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A pragmatic approach for identifying and managing design science research goals and evaluation criteria


  • Alan Hevner

    (USF - University of South Florida)

  • Nicolas Prat

    (Essec Business School)

  • Isabelle Comyn-Wattiau

    (Essec Business School)

  • Jacky Akoka

    () (CEDRIC - Centre d'études et de recherche en informatique et communications - ENSIIE - Ecole Nationale Supérieure d'Informatique pour l'Industrie et l'Entreprise - CNAM - Conservatoire National des Arts et Métiers [CNAM], DSI - Département Systèmes d'Information - TEM - Télécom Ecole de Management - IMT - Institut Mines-Télécom [Paris] - IMT-BS - Institut Mines-Télécom Business School)


The effectiveness of a Design Science Research (DSR) project is judged both by the fitness of the designed artifact as a solution in the application environment and by the level of new research contributions. An important and understudied challenge is how to translate DSR project research goals into discrete and measurable evaluation criteria for use in the DSR processes. This position paper proposes an inclusive approach for articulating DSR goals and then identifying project evaluation criteria for these goals. The goals are organized hierarchically as utilitarian goals, safety goals, interaction and communication goals, cognitive and aesthetic goals, innovation goals, and evolution goals. Goals in a DSR project are identified pragmatically by considering the components of the context coupled with the hierarchy of goals. Based on the identified goals, the associated evaluation criteria are determined and organized along the same hierarchy. These criteria measure the ability of the artifact to meet its goals in itscontext (immediate fitness). Moreover, our approach also supports the innovation and research contributions of the project. The apex of the goal hierarchy addresses the identification of criteria measuring the fitness for evolution of the designed artifact, to accommodate for changes in goals or context.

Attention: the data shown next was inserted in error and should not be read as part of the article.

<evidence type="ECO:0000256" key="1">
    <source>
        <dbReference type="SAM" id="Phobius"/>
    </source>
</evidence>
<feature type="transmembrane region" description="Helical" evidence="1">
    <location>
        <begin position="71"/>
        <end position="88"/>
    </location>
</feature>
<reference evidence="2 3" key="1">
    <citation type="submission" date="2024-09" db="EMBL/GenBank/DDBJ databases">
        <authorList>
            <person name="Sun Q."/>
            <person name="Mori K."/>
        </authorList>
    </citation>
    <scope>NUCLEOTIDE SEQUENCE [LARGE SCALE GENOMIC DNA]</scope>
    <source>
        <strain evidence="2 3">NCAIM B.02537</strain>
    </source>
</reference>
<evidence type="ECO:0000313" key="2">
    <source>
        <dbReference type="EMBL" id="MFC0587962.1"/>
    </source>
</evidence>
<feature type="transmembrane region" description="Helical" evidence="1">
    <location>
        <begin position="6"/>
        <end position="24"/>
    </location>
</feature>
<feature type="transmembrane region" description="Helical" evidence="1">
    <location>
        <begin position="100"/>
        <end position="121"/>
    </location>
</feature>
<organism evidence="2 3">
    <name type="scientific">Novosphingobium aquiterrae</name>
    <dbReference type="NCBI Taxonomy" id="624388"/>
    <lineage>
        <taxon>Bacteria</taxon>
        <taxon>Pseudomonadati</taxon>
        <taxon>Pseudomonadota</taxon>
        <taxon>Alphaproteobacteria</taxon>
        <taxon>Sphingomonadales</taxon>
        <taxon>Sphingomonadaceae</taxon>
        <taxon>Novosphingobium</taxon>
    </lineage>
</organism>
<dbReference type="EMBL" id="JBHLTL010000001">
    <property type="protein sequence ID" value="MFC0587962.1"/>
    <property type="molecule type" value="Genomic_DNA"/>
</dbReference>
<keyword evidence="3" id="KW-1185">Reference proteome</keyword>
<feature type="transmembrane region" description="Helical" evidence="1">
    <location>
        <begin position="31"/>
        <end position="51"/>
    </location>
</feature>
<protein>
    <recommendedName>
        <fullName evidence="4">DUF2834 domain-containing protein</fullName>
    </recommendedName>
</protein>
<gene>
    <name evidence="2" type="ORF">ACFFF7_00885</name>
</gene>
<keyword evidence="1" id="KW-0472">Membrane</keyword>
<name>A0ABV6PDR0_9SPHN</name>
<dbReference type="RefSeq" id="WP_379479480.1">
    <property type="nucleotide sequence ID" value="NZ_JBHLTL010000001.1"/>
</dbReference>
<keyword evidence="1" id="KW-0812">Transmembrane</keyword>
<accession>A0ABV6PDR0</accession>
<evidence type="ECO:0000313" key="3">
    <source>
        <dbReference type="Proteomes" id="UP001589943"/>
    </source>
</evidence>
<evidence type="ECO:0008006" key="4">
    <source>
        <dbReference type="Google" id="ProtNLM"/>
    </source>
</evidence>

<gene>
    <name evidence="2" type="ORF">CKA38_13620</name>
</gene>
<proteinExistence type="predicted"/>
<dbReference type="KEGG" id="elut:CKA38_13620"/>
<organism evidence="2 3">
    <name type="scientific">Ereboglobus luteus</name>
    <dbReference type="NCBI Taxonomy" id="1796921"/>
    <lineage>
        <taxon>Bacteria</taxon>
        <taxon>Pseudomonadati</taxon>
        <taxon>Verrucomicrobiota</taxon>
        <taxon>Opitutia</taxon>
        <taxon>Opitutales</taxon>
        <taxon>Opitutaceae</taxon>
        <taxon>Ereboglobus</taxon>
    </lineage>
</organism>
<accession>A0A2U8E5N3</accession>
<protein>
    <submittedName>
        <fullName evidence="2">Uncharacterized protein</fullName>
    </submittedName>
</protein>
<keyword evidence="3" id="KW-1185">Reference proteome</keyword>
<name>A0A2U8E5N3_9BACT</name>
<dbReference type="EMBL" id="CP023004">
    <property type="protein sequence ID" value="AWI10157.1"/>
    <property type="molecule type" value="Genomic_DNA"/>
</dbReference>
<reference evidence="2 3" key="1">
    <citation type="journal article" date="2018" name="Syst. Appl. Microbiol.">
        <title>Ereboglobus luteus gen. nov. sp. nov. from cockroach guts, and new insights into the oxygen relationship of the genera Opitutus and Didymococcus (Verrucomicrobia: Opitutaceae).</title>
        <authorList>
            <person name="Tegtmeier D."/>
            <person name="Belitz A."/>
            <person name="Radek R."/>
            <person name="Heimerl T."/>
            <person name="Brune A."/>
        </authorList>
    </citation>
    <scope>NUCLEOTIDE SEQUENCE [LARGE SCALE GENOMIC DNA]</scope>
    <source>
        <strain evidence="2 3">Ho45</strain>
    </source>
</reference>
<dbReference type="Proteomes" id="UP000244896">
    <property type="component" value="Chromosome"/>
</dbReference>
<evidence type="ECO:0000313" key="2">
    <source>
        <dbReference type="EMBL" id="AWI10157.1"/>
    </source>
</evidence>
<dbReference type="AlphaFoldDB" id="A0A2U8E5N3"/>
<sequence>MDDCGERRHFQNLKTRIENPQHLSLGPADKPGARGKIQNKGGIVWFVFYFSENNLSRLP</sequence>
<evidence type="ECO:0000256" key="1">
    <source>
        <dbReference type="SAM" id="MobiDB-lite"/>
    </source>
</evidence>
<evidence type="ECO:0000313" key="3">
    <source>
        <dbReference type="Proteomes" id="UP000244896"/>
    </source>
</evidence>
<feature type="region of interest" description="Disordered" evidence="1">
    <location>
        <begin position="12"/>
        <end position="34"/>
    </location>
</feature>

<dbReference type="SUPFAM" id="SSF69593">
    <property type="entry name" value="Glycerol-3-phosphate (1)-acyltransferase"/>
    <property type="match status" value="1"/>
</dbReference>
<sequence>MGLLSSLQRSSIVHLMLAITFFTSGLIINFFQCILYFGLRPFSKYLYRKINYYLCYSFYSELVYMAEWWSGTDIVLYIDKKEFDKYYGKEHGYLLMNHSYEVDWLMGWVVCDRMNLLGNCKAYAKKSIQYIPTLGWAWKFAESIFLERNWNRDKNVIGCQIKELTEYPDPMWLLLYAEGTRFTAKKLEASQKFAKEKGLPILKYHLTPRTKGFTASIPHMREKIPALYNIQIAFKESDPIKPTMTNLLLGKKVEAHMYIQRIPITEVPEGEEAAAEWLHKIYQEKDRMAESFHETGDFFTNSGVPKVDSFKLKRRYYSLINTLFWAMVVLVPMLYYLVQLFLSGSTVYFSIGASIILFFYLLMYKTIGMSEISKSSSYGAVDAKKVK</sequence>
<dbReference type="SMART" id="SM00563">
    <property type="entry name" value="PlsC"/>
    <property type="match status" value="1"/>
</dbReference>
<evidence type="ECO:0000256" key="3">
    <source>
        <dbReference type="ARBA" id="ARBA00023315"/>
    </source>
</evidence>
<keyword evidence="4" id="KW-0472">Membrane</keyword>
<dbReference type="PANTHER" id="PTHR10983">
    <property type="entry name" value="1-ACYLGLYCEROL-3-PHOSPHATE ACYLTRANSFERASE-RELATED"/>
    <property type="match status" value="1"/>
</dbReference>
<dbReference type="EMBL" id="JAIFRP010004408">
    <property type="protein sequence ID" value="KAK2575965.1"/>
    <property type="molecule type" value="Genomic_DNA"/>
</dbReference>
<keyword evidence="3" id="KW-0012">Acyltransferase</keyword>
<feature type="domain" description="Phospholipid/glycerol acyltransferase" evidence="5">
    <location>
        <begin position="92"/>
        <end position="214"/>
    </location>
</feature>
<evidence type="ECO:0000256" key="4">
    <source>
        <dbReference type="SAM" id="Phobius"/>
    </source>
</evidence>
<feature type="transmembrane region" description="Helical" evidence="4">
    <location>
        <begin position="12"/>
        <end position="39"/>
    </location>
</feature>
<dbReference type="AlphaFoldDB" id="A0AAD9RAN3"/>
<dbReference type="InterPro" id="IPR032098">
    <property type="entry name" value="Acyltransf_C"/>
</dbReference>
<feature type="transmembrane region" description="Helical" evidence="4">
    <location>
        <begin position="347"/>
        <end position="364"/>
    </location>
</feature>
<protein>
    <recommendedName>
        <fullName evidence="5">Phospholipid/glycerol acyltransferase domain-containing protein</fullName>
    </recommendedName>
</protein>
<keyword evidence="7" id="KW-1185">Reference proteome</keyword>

Suggested Citation

  • Alan Hevner & Nicolas Prat & Isabelle Comyn-Wattiau & Jacky Akoka, 2018. "A pragmatic approach for identifying and managing design science research goals and evaluation criteria," Post-Print hal-02283783, HAL.
  • Handle: RePEc:hal:journl:hal-02283783
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    References listed on IDEAS

    1. James G. March, 1991. "Exploration and Exploitation in Organizational Learning," Organization Science, INFORMS, vol. 2(1), pages 71-87, February.
    2. Herbert A. Simon, 1996. "The Sciences of the Artificial, 3rd Edition," MIT Press Books, The MIT Press, edition 1, volume 1, number 0262691914.
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    Design Science Research; Goals; Fitness; Evolution; Innovation;

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